Lean Scheduling & Order Delivery
This newsletter will case study Phase 2 of the improvements made at our Transportation Equipment Distributor client. Last month we reviewed how we streamlined the sales process to give Sales Reps more time to sell and grow profit. This month we will review how we delivered on the promises we made to customers, providing this equipment, on-time.
This company sells transportation equipment and provides service and parts support. The owner had executed a successful growth strategy, and in a few years had grown by 400%. The growth has taxed the ability of the organization to deliver the equipment it sold, on time. The Vice President of Sales spent much of his time running around the company, getting updates on delivery information from various departments. His title may have been V.P. of Sales, but he was really the head of Delivery.
Lean Six Sigma Tools
Daily Work-Flow / Order-Review Meeting
Implementation Details – Daily Scheduling Meeting
1) One of the most effective tools anyone can use to improve on-time delivery, in a complex multi-step operational process is the use of Daily or Weekly “Work-Flow” meetings.
2) These meetings track the progress of customer-orders through the “operational” process. In past months we reviewed how this tool was used by a manufacturing company. This same tool is just as applicable for a distributor that has a multi-step sales and delivery process.
3) The Vice President, Scheduler, Service Manager and Parts Manager attended.
4) This meeting was only 5 minutes long!
5) The scheduler prepared the spreadsheet that tracked order flow.
6) At each meeting the participants only spoke about orders that were stuck or where we knew we had a problem. If the Parts department was short on items that were going to be needed to finish customizing a unit it would be known before it became a problem. If the Service department was out of capacity to option-up a unit, inbound units would be diverted from the manufacturer to a different service center (our Client had 4 service centers around the mid-west).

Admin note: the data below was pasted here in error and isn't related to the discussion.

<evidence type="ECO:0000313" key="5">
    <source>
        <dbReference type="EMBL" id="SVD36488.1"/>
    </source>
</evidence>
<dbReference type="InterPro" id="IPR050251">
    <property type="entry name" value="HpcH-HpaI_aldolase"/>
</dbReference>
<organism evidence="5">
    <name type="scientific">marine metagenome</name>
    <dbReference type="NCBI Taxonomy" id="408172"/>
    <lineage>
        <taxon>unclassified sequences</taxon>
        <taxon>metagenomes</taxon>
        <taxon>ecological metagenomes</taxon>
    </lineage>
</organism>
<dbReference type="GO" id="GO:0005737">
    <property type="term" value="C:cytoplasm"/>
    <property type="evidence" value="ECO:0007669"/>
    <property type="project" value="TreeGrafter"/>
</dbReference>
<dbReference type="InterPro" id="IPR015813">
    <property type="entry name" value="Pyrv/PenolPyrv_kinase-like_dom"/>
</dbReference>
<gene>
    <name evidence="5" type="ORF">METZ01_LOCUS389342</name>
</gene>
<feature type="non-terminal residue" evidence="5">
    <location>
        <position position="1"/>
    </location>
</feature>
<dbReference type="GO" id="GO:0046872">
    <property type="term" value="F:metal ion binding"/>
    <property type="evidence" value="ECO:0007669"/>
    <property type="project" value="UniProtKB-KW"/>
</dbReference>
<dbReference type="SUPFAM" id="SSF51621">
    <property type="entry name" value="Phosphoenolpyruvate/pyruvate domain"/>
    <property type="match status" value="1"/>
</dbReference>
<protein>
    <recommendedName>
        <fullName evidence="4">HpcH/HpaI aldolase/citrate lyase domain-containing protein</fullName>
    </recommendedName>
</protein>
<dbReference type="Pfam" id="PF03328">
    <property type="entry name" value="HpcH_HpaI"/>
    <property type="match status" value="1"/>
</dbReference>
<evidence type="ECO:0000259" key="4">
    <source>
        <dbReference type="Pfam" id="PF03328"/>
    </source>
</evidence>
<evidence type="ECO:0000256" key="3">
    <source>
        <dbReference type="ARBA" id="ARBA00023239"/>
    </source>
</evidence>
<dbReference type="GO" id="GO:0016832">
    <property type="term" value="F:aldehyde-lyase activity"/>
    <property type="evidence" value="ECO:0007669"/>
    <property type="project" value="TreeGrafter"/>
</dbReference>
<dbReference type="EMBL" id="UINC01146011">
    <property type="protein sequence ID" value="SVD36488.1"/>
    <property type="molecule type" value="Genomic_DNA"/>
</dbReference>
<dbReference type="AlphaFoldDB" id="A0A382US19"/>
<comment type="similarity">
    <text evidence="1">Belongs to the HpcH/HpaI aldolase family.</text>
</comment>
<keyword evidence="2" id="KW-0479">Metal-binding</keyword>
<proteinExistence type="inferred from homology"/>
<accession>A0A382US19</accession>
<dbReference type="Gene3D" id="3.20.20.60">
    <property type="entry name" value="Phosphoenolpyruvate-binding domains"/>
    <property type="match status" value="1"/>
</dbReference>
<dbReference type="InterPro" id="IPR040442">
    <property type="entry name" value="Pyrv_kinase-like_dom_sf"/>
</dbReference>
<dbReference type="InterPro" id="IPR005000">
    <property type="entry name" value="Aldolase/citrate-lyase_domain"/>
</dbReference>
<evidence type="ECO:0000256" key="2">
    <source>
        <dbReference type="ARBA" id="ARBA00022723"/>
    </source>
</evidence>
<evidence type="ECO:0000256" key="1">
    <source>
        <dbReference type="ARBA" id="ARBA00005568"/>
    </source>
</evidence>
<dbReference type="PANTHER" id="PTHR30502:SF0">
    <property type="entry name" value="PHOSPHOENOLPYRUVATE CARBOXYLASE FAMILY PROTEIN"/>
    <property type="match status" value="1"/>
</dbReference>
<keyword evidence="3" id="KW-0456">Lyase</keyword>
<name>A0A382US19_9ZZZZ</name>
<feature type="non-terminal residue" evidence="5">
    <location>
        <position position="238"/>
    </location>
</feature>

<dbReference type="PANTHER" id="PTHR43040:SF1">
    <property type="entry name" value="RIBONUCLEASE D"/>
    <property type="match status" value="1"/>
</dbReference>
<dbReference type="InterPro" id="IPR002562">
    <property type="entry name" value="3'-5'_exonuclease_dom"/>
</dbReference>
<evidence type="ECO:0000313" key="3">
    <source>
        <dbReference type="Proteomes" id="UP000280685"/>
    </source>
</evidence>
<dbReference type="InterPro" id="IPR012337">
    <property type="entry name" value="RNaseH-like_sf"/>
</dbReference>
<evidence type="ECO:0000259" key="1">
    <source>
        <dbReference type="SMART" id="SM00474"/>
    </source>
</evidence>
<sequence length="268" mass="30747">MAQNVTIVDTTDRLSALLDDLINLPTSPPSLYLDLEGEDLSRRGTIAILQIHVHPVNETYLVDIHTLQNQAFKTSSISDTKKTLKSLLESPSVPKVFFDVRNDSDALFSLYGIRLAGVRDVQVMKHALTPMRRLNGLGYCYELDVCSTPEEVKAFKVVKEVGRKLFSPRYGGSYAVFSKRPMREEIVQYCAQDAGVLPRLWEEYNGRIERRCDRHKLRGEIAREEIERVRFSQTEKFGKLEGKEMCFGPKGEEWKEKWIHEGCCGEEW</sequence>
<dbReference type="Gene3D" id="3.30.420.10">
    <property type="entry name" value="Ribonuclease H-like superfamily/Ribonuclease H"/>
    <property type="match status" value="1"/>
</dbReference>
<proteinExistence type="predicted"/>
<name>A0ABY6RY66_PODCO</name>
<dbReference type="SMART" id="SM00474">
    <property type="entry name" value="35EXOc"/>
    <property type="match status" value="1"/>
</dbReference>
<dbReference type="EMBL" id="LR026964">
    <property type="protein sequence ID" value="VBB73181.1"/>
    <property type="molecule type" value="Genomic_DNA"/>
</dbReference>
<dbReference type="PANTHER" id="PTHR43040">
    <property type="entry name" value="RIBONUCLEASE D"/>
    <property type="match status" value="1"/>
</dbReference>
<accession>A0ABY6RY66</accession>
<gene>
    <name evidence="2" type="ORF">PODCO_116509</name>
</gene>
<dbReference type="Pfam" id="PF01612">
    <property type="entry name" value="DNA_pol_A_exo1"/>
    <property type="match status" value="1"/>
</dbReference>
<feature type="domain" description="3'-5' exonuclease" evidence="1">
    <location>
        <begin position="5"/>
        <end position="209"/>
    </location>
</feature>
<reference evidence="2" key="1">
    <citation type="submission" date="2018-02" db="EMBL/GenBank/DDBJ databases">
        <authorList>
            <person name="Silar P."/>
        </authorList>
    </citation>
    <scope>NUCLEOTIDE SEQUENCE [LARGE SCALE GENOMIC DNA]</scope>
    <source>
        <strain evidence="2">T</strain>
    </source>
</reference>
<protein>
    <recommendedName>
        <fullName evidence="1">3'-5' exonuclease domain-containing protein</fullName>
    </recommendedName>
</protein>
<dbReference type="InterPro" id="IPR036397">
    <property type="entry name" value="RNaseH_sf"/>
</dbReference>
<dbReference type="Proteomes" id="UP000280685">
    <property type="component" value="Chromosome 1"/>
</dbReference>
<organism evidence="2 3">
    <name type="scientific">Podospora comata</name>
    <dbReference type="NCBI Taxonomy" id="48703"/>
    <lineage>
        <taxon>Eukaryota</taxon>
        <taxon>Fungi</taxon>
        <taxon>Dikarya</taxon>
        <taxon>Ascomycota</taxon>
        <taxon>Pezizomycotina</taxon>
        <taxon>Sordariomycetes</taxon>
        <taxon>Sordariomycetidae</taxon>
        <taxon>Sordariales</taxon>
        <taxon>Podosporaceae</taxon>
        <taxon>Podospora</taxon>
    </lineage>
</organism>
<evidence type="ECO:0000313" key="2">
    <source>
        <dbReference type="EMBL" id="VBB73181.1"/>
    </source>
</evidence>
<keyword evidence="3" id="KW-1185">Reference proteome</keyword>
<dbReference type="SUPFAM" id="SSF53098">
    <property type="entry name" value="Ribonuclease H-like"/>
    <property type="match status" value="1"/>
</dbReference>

7) The next day this same 5 minute meeting was repeated. Problems from the day prior were expected to be fixed. This repetition reduced surprises, and missed deliveries to almost zero.
Impact on People
1) More than anything this Daily Work-Flow Meeting freed up time for Vice President to spend more time with Sales Reps and customers and less time tracking deliveries. He used to do all the same work, but did it by going around to every department throughout the day to get updates. After this process was instituted he was able to keep an eye on operations, but give his focus to growing sales and profit.
2) As we stated in earlier newsletters, these tools are all about creating visibility. If you are not performing, every day it is highlighted in this Order-Review meeting. The Service Manager did not last in this high-performing environment. He was replaced about one year after instituting this Daily meeting.
1) As stated last month, Gross Profit % increased 60%! The additional time the V.P. of Sales had to spend with his Sales Reps (instead of tracking product delivery) resulted in dramatically improved profit for our Client.
We hope this Real World Lean Six Sigma case study gives you ideas to improve delivery. Next month we will switch gears and look at administrative processes within a Hospital Human Resource department.